Lock the file
Write the array’s elements with line feed character 
Unlock the file
Close the file
Send “sentok” string to the client which will be received by [sentOk()] function that will execute on server response.
Exit

01 $message=strip_tags($_POST['message']);
02 $message=stripslashes($message);
03 $user=$_POST['user'];
04  
05 $room_file=file("room1.txt",FILE_IGNORE_NEW_LINES);
06  
07 $room_file[]=time()."<!@!>".$user.": ".$message;
08 if (count($room_file)>20)$room_file=array_slice($room_file,1);
09 $file_save=fopen("room1.txt","w+");
10 flock($file_save,LOCK_EX);
11 for($line=0;$line<count($room_file);$line++){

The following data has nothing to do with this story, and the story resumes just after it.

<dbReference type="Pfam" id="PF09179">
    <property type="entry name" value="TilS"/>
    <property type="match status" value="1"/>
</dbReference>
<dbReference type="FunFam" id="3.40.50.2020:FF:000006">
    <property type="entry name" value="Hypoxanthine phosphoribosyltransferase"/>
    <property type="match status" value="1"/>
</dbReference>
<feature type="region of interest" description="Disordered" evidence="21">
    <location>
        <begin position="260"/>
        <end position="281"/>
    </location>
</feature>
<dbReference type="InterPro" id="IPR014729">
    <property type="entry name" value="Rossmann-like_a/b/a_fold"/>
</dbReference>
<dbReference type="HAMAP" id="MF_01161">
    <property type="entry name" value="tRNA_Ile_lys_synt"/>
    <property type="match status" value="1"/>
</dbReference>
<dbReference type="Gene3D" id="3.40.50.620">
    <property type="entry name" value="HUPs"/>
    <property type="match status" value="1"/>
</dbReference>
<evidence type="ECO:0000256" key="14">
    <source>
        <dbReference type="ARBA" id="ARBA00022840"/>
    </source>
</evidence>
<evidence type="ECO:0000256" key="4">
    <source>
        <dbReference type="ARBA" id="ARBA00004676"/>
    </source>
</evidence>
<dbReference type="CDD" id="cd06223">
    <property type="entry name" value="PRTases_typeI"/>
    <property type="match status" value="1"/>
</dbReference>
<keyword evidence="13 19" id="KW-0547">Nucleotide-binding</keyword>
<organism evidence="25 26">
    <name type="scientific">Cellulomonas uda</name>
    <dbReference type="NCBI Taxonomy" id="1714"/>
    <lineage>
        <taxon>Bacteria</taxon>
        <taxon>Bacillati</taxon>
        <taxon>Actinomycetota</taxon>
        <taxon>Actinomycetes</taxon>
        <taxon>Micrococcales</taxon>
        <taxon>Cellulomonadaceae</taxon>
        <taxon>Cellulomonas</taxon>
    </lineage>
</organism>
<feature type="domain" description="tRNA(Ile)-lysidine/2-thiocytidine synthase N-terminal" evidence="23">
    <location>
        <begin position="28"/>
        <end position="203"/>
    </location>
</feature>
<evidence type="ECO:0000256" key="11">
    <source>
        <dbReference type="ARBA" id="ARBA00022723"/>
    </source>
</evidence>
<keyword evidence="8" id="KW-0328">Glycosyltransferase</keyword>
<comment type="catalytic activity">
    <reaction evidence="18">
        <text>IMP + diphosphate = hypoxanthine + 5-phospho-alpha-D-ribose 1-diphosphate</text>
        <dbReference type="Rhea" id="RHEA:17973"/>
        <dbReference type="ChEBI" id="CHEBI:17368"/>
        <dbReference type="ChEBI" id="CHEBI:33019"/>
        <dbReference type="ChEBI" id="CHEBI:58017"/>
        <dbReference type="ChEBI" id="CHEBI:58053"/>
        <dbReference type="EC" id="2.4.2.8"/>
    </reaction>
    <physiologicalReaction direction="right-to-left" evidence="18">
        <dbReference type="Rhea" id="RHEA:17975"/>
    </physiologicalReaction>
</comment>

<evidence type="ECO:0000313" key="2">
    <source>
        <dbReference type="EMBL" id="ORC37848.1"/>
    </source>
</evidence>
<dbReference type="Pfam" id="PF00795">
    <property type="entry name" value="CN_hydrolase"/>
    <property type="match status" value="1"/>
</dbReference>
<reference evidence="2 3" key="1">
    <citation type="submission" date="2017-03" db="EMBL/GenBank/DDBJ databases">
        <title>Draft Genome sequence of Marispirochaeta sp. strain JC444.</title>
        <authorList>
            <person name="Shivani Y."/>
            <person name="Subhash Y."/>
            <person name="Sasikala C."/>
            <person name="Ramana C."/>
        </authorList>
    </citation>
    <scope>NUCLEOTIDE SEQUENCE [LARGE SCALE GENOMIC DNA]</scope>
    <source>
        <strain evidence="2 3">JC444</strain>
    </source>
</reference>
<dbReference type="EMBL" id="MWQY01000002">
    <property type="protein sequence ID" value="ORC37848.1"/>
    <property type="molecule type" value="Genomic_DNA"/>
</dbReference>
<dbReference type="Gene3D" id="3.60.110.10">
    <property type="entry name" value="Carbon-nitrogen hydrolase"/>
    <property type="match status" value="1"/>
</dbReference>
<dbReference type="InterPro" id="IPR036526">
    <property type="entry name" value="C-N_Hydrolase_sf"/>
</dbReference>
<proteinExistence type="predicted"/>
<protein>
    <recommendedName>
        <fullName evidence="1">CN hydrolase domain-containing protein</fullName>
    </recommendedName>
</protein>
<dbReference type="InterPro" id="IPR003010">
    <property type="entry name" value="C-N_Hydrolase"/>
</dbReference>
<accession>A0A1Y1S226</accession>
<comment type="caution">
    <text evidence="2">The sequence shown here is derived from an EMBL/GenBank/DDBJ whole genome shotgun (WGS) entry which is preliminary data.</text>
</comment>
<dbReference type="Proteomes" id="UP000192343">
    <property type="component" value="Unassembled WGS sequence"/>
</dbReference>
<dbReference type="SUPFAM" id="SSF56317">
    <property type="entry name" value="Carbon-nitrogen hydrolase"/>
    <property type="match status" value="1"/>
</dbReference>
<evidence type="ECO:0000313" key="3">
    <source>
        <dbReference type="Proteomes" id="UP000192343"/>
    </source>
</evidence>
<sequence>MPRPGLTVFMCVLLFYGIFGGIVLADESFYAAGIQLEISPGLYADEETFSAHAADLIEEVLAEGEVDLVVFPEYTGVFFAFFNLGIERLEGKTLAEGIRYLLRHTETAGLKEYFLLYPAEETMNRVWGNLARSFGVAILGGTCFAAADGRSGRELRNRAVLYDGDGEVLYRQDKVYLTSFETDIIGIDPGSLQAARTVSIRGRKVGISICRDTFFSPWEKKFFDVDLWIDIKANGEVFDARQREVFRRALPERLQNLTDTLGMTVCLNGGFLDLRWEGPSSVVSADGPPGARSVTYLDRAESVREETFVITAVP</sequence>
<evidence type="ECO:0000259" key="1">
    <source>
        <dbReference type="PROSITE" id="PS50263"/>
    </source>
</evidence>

12 fputs($file_save,$room_file[$line]."\n");
13 };
14 flock($file_save,LOCK_UN);
15 fclose($file_save);
16 echo "sentok";
17 exit();

Save the file as “send.php” to the same directory we are working in

Client side: (chatbox.js / sentOk()) Function
The function check if the response text is “sentok”
If so, clear the [message] text box value
Set the focus the [message] text box
Show the notification “Sent” in the [serverRes] DIV

If the server response is not equals to “sentok” the function will show “Not sent” in the [serverRes] DIV

01 // Sent Ok
02 function sentOk(res){
03 if(res=="sentok"){
04 messageForm.message.value=""
05 messageForm.message.focus()
06 serverRes.innerHTML="Sent"
07 }
08 else{
09 serverRes.innerHTML="Not sent"
10 }
11 }

Part#3: Updating user’s data
Here we have two types of the data we need to update (online users and the messages)
If you still remember, we create the [updateInterval] after sign in procedure done, and this interval will call the [updateInfo()] function every 3 seconds